The basic harmony of the guitar ‘loops’ on their own is very predominantly E minor. I intend to add a few variants of this to the finished piece, but the draft I uploaded today features an upbeat, uplifting section base around the chords of G major & C major. Laid over the looping guitars, this gives a feel of extended chords such as G6, Gmaj9, Cmaj11 and others. For this reason, the bass, drums & keys you hear on this demo are kept relatively simple as a result. Following in my previous minimalist drafts, I’ve true not to throw too much in – why over complicate something which doesn’t need it?

Still footage from the demo video of ‘Things’

You can hear my first draft for ‘Things’ (with my pretty basic video of things around my house) online now via my Vimeo page. As always, comments are more than welcome – I’d really love to hear what you think. I’d also like to get the word out so please feel free to share, like, tweet & reblog to your heart’s content!  

Thanks guys! More coming very soon xx

Musicians needed in north east UK (new alt-folk project)

Yet another call to arms for folk musicians & singer-songwriters in the area. Here’s the gist from the ad:

Hi all, professional guitar player, composer and teacher here, looking to get a few musicians (particularly those who sing) to help me finish off a few pieces and songs I’ve started. Hoping to get them recorded this year with gigs to go with them.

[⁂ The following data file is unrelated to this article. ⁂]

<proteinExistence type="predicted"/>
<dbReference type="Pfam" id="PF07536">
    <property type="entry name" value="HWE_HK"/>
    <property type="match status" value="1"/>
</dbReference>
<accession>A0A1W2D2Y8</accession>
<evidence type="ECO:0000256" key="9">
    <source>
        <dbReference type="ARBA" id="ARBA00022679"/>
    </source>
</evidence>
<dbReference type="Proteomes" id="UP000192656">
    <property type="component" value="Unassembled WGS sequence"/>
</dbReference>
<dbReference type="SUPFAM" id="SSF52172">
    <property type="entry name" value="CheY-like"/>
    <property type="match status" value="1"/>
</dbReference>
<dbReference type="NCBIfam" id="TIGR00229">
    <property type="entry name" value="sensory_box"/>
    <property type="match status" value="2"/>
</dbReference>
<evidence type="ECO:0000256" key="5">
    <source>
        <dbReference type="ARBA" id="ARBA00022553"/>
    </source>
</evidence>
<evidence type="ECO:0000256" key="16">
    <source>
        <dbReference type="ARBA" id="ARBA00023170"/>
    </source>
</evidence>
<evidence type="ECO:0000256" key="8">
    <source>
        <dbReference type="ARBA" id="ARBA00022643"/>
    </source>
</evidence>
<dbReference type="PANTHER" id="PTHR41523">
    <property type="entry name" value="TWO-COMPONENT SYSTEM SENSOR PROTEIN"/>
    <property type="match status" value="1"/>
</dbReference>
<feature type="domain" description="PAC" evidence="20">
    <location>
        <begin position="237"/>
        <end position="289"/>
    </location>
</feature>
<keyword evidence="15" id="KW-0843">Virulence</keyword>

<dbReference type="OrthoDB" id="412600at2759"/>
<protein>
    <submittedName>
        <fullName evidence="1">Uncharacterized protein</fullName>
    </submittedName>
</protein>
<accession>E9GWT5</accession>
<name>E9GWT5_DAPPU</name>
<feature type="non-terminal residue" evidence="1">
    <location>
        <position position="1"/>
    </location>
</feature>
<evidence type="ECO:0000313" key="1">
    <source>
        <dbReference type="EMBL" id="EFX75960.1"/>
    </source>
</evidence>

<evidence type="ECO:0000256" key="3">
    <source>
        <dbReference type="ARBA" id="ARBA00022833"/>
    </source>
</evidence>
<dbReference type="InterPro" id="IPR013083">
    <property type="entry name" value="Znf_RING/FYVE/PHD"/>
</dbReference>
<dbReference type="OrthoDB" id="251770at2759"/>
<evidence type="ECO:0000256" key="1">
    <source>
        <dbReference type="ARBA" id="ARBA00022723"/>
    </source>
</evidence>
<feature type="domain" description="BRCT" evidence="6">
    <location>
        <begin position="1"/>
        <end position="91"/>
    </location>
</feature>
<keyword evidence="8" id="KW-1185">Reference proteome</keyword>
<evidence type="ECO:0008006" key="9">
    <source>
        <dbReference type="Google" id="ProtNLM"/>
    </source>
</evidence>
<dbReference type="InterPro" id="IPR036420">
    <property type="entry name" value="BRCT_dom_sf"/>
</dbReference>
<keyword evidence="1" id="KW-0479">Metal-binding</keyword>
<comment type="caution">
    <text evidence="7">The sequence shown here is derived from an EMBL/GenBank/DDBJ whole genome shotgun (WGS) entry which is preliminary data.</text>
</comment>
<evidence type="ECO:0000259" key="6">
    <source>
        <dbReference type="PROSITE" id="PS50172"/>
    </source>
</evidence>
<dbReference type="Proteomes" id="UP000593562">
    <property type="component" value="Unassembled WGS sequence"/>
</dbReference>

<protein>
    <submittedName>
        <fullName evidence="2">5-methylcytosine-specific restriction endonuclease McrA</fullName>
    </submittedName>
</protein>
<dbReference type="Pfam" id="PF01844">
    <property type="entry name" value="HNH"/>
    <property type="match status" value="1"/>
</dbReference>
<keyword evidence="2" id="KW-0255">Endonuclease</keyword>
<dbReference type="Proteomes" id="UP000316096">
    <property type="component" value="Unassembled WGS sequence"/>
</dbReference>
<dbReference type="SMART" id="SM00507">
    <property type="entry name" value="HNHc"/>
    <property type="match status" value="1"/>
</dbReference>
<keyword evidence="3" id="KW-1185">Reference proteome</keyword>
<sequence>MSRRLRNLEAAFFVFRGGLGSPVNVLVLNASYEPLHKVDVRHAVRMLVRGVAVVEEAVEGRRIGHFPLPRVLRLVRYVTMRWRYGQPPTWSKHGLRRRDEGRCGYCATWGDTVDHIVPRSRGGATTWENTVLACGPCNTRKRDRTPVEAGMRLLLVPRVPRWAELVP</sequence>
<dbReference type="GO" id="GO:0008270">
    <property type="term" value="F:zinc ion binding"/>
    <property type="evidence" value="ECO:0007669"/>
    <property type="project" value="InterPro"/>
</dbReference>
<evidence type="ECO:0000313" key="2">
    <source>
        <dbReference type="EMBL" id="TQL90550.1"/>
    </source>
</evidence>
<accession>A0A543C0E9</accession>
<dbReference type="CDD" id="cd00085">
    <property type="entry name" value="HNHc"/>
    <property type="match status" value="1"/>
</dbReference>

This new project will cross a few genres, but be centred mostly around alt-folk and ambient rock. Part of it will be the reimagining of old folk tunes and the rest will be matching style songs written by us, including instrumentals. I’ve had this project running in the background for a while but need a few extra hands on deck to get it finished & now I have the spare time to devote to it this summer so let’s do this!

Also, if you are a singer-songwriter doing similar music already, and are looking for a collaborator or a guitarist/composer to flesh out your material, please do get in touch!

Ideally, you will be a performing, experienced and above all, talented musician somewhere between 20-40 (I’m 31). However, here a few things I will most likely not reply to:

*’Beginner Singers’ – those who can sing, but are only now looking for their first few gigs

*Covers acts

*Metal or punk bands looking for guitarists

*guitarists (unless you are lead vocalists as well)

I play guitar of all shapes, sizes & genres. I also play pretty much everything in the guitar family from ukuleles and mandolins out to banjos and sitars (if you have one!) so guitar wise, I have it covered thanks!

Exceptions to this would be if you are already in a band performing the sort of material I describe above, and are looking for an additional guitar player/instrumentalist/songwriter. If so, send me your songs and what you’re looking for.